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  • The Evolution of Ceramic Production Organization in a Maya Community by Dean E. Arnold
  • Mallory E. Matsumoto (bio)
The Evolution of Ceramic Production Organization in a Maya Community. By Dean E. Arnold. Boulder: University Press of Colorado. Pp. 352. $70.

With The Evolution of Ceramic Production Organization in a Maya Community, Dean Arnold offers an important profile of potters’ organization in both time and space that diverges from the ethnoarchaeologists’ tendency to emphasize systems of production and their material results. In this companion book to his 2008 Social Change and the Evolution of Ceramic Production and Distribution, Arnold draws on his extensive ethnographic [End Page 281] research over a forty-four-year span to illustrate the relationship between social change, socioeconomic complexity, and the temporal and spatial organization of ceramic production in Ticul, Yucatán, Mexico.

Arnold treats ceramic production, including infrastructure, technology, and organization, as a social phenomenon entwined with the socioeconomic positions of its practitioners. A certain level of social stability is necessary to ensure that the cultural practice of potting is conveyed from one generation to the next; however, the transformations in the local ceramic industry that he observes between his first research trip in 1965 and his most recent visit in 2008 must be understood in the context of concurrent social changes in Ticul. Specifically, his research suggests that the household may continue to be the basic unit of production through various stages of socioeconomic development, even in the face of significant increases in production volume and space. Furthermore, situations of attached vs. independent or full- vs. part-time production are not necessarily absolute, neither within one community nor in the life of a single potter. He grounds his research on dozens of case studies presented in detail in each section. Although they at times dominate the text at the expense of analysis, his narratives effectively demonstrate the complex interplay of familial, environmental, historical, and socioeconomic factors that influence the learning, practice, and potential abandonment of ceramic crafting.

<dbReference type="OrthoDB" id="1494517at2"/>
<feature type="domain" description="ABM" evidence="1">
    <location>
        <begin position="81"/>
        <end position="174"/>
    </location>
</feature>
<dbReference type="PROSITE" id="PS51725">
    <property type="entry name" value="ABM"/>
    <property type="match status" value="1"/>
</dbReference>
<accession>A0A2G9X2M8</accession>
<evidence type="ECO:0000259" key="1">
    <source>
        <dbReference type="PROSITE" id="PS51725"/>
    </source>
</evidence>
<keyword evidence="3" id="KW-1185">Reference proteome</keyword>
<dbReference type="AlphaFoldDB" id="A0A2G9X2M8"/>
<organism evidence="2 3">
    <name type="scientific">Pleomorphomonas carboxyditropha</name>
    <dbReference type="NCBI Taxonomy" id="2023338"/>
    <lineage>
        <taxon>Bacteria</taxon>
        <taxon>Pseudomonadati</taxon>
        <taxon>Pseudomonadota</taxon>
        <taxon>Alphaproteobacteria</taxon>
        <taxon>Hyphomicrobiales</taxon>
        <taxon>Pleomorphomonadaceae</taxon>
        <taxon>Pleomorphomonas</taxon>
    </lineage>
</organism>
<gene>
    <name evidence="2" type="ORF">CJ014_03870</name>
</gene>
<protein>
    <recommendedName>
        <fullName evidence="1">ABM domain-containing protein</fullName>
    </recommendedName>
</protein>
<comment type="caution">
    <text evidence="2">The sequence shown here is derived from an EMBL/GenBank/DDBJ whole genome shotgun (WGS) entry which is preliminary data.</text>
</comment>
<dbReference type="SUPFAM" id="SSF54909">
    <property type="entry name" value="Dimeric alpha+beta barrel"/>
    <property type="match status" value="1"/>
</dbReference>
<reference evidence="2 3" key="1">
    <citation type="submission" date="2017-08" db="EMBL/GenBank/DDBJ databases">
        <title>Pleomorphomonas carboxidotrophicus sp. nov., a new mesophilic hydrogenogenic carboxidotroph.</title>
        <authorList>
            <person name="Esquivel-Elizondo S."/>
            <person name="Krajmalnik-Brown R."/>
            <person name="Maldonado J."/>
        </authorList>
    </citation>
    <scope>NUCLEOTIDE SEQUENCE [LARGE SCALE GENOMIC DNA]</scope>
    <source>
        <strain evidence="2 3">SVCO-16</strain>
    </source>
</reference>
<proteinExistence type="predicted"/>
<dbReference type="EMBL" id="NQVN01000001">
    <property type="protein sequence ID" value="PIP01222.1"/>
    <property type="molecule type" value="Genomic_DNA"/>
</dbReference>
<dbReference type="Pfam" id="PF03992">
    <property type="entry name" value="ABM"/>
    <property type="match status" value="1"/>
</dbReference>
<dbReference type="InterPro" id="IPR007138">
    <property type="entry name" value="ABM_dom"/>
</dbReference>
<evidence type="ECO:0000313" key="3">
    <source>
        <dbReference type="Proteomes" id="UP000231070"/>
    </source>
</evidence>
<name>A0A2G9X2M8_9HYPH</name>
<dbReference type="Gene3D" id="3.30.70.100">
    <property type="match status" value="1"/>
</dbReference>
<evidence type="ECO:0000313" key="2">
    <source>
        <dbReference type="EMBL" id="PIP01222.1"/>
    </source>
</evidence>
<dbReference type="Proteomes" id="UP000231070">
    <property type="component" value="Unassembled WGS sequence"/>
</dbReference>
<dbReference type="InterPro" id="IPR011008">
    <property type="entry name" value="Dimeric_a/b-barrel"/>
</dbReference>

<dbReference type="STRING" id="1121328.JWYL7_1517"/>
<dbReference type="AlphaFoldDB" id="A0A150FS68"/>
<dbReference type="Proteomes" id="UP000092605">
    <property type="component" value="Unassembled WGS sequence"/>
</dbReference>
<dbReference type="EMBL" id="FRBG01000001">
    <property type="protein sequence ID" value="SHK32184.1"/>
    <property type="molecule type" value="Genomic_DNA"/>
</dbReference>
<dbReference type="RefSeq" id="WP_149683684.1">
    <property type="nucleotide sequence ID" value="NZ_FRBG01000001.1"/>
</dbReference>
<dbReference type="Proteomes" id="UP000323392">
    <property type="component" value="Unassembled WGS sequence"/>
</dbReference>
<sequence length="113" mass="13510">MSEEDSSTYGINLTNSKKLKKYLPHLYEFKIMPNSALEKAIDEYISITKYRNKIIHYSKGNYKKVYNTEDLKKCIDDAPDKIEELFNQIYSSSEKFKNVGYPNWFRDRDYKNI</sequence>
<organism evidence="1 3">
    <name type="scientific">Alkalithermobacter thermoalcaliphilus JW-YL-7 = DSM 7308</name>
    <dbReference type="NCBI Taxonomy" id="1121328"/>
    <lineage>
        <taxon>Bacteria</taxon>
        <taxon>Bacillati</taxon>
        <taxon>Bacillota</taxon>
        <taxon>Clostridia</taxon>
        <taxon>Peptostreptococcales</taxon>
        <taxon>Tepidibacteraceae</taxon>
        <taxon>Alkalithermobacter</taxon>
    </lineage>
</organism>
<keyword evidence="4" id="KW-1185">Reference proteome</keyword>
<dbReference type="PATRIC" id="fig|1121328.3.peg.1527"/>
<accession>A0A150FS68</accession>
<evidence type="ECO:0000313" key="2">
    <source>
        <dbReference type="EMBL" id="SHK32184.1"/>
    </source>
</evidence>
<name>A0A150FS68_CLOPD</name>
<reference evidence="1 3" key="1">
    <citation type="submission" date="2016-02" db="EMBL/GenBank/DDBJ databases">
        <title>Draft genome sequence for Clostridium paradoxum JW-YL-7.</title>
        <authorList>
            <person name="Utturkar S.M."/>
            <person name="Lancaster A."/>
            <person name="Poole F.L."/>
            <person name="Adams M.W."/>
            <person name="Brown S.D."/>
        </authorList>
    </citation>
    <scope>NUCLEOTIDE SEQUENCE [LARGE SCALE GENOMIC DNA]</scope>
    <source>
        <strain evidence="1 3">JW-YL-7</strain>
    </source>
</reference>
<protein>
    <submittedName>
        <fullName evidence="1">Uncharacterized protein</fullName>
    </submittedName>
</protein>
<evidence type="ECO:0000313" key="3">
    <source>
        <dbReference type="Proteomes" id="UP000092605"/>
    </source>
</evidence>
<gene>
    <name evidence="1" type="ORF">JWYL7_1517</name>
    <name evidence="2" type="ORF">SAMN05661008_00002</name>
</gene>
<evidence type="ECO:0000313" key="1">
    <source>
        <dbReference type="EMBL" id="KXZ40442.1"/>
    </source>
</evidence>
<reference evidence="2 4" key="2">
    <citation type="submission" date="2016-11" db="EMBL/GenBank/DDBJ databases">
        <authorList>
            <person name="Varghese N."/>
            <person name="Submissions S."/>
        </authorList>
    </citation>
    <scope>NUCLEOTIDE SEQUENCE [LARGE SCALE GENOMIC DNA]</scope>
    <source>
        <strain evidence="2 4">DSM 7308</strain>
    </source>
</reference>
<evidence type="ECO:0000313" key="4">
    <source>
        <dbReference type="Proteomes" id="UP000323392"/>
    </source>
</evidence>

Significantly, this volume emphasizes the ambiguity often embedded in classification of production contexts based on intensity or scale. A Ticul potter may engage in ceramic production in different dimensions and at various rates over the course of a lifetime based on factors such as climate (the dry season in Ticul is more conducive to pottery production than the rainy season), economic situation (changes in local market and product demand, for instance), political events (such as government-sponsored reform or warfare), or personal experiences (including marriage or interpersonal conflicts). Furthermore, the parameters commonly cited when defining intensity or scale—particularly time and production volume—do not always vary in tandem. As Arnold notes, these observations call into question classifications of ancient craft producers according to absolute categories of production involvement and economic dependency.

Another key point of discussion is the household’s role in the development of ceramic production technology. Traditionally, the household was the basic unit of social organization that also structured technological and economic aspects of ceramic practice. Potting was learned from older generations, and individual households emphasized particular tempers, pastes, surface treatment, forms, and firing technologies to generate ceramics that differed from those of their neighbors. As a result of the marked social and economic developments in Ticul over the last several decades, however, technology has changed as the role of the household as the basic production [End Page 282] unit has diminished with the rise of other forms of organization based on hired labor and entrepreneurs targeting more distant markets.

Arnold’s study contributes an important perspective on the organization of ceramic production from the side of the individual producer, whose craft practices are shaped by both personal and external experiences. Like any good scholarship, it also prompts further questions—what specific changes in production organization are associated with the use of molds, for instance, rather than hand-forming ceramics? What social changes would have been particularly likely to trigger changes in production organization in the past? And, critically, how visible would any of these changes be to the archaeologist in the field? With his thorough contextualization of the continuing development of Ticul ceramic production, Arnold encourages deeper ethnoarchaeological consideration of artisans’ individual...


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pp. 281-283
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